Tuesday, May 26, 2009

Monstrous edited by Ryan C. Thomas

Giant monsters! From King Kong to Godzilla to Cloverfield, they have pervaded our world and our fiction. No, the stories are rarely even remotely plausible in basis, but they can sure be fun! With no small sense of excitement, not dampened by Steve Alten's okay-but-not-great introduction, I dove into this anthology. What follows is a story by story breakdown, and then a full anthology review.

"Present Tense, Future Imperfect" by D. L. Snell: Right out of the gate, we are given Snell's story of a man who bounces back and forth between present and future. In the present, Cole struggles with "blackouts" that are in fact moments of time travel, and his family is growing apart from him. In the future, Cole, in the body of a man named Frank, struggles to save his community against Nayk, a giant spider, as well as a host of giant insects, in a world falling apart. The two stories intertwine well, as they become very tied together, and the story even manages to pack in emotional resonance. Snell did an incredible job.

"Crabs" by Guy N. Smith: Far shorter than the previous story, Smith's tale of crabs the size of cows assaulting beach-goers still maintained a high level of intensity and power. The characters were deeply human, and could have been explored a little more, but all in all, this was another solid piece.

"A Plague From the Mud" by Aaron A. Polson: In this tale, Polson presents us with a slowly evolving tale of dread, as the clues are all there, and we all know what will happen, but we can't turn and look away. This dark piece works that dread well, playing on suspense and short bits of story with lots of breaks, nailing the suspense of the dying town of Monument, Oregon.

"Lost in Time" by Steve Alten: I like generally like Alten's work. I have read all of the Meg books. However, I have never felt like he has written a novel that was truly horror. His Meg books just felt like thrillers to me. They were good, just not horror. I haven't read his latest, The Loch, so maybe that is more horror-oriented. This story, with its many references to his favorite Megalodon, felt like just another of his underwater thrillers. It was a Poe-esque revenge tale, with the secret giant creature was hardly a secret based on the anthology it was included in, and just didn't match with the previous tales. Also odd to note is Alten's use of present tense. This was an okay story, but at this point in the book, by far the weakest.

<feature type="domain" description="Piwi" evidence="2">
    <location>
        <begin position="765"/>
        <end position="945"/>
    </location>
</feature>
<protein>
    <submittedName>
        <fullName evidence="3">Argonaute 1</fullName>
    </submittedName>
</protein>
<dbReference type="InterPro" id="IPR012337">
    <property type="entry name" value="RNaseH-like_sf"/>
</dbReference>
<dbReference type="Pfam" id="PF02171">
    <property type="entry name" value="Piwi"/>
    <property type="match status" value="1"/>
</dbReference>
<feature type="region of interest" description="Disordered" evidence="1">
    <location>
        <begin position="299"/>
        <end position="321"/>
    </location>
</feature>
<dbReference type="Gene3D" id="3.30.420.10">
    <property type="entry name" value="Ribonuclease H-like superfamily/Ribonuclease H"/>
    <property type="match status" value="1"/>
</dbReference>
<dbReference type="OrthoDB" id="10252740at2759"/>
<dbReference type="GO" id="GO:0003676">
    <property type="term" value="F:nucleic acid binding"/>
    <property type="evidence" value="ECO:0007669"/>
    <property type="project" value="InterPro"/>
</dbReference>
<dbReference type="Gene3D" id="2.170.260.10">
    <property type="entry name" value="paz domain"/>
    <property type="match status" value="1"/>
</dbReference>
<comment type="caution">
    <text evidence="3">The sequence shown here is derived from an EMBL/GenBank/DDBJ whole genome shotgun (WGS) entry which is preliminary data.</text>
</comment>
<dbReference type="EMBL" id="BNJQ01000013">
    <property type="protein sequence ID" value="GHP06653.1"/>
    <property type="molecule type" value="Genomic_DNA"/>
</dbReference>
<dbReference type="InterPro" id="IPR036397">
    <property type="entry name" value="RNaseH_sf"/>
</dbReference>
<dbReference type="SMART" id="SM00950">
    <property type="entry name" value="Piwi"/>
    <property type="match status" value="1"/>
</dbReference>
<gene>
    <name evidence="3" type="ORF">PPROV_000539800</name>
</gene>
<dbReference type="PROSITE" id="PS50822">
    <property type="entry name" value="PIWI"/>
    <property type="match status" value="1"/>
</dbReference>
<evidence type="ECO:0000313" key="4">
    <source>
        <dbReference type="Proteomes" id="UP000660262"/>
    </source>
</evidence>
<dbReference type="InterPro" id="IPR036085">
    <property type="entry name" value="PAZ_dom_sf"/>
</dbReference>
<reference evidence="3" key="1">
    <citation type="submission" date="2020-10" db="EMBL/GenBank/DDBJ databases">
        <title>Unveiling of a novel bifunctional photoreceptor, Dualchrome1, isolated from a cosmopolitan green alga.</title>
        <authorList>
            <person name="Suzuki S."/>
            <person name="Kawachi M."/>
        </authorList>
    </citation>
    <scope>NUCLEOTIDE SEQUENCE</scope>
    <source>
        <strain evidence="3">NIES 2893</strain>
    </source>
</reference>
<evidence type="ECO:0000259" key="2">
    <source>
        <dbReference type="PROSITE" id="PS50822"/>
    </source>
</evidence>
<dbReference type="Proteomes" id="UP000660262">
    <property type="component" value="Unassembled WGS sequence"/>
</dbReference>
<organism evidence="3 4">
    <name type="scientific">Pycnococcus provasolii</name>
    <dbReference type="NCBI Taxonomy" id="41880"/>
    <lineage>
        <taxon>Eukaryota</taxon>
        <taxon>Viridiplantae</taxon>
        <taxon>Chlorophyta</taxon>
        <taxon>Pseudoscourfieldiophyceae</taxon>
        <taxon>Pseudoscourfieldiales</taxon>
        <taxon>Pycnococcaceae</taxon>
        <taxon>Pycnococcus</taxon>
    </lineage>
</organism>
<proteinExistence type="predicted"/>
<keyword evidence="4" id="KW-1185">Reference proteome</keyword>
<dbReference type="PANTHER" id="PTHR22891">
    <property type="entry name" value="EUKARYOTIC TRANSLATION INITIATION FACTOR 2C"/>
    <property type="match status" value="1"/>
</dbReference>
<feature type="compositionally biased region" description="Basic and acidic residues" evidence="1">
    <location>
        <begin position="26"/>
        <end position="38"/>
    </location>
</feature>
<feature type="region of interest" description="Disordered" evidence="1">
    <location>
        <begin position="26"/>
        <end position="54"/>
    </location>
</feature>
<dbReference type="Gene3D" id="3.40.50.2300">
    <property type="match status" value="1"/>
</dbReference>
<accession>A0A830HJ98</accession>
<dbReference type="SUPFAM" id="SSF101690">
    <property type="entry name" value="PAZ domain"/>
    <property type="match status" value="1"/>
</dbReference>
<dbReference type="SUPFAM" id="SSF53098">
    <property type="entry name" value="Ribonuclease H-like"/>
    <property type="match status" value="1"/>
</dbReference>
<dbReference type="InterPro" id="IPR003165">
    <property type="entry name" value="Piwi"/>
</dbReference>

"Scales" by J. C. Towler: Much better than the story that proceeded it, Towler's tale still wasn't quite as good as the starting trio. While the story was certainly well written, with solid dialogue and believable characters, it just didn't feel like that original of an idea. There have been movies in abundance about people trapped in a cave with creatures that want to eat them (The Descent and The Cave come to mind), and even, to a lesser extent, written fiction. I just would have liked a little more originality. With that said, the story still wasn't bad.

"The Enemy of My Enemy" by Patrick Rutigliano: A highly original story, Rutigliano's World War I tale of biological warfare was one of the most inventive uses of the "monstrous creature" trope found in this book thus far. Short and to the point, Rutigliano delivers a truly effective piece.

"Savage" by E. Anderson: This short story about a woman on a colony on an alien world, who is destined to kill the giant feline predator Jessari, was not the best of the bunch in this book. The story's idea can't be faulted, as it really was intriguing, but the execution just didn't seem to match it. I felt no horror, no dread, no terror. Mainly, it felt like a far more literary bit that had a pinch of action thrown in, and a tacked up ending that just didn't do anything for me.

"Attack of the 500-Foot Porn Star" by Steven L. Shrewsbury: This story tried to be a pastiche of the corny B-movies of giant people wrecking cities, with the hint of sexuality and the over the top situation that is funny into itself. Instead, the story was a vehicle to let a male porn star drop dumb sexual and drug-related comments, and wasn't very funny at all. This was the worst story in this otherwise good anthology. One should consider just giving this story a pass as they read through the rest.

"Keeping Watch" by Nate Kenyon: In this dark tale of New England terror, Kenyon packs a true sense of dread. Up there with the other story in this anthology, Polson's "A Plague From the Mud," the dread factor is raised to a higher level, and rests its malevolent presence on your mind as you flip through the pages. This tale of childhood innocence lost at a lake in the woods of Maine is excellent.

"Nirvana" by James Thomas Jeans: This story of a future world overrun by zombies barely qualifies for the common thread of the anthology, that of "giant creature terror." The tale was good without being great, but just didn't do it for me for some reason. It felt slow at times, or rather anti-climactic perhaps.

"The Long Dark Submission" by Paul Stuart: A strange tale of two very different types of fisherman, this story was rather dull in its attempt at mixing Buddhism and giant creatures. It just didn't work that well. The story had a neat premise, with fisherman at the bottom of the ocean, but beyond that it just fell flat.

"Whatever Became of Randy" by James A. Moore: With four of the previous five tales being less than stellar, I was looking for a story that reminded me of what absolutely blew me away at the beginning of this anthology: an original, intriguing idea, well-wrought characters that acted and spoke in convincing fashion, and a sense of horror and dread, written down by a solid wordsmith who knew how to put the phrases together. Moore does exactly this with his story of losing a friend to cancer. This was one of the best stories in this collection.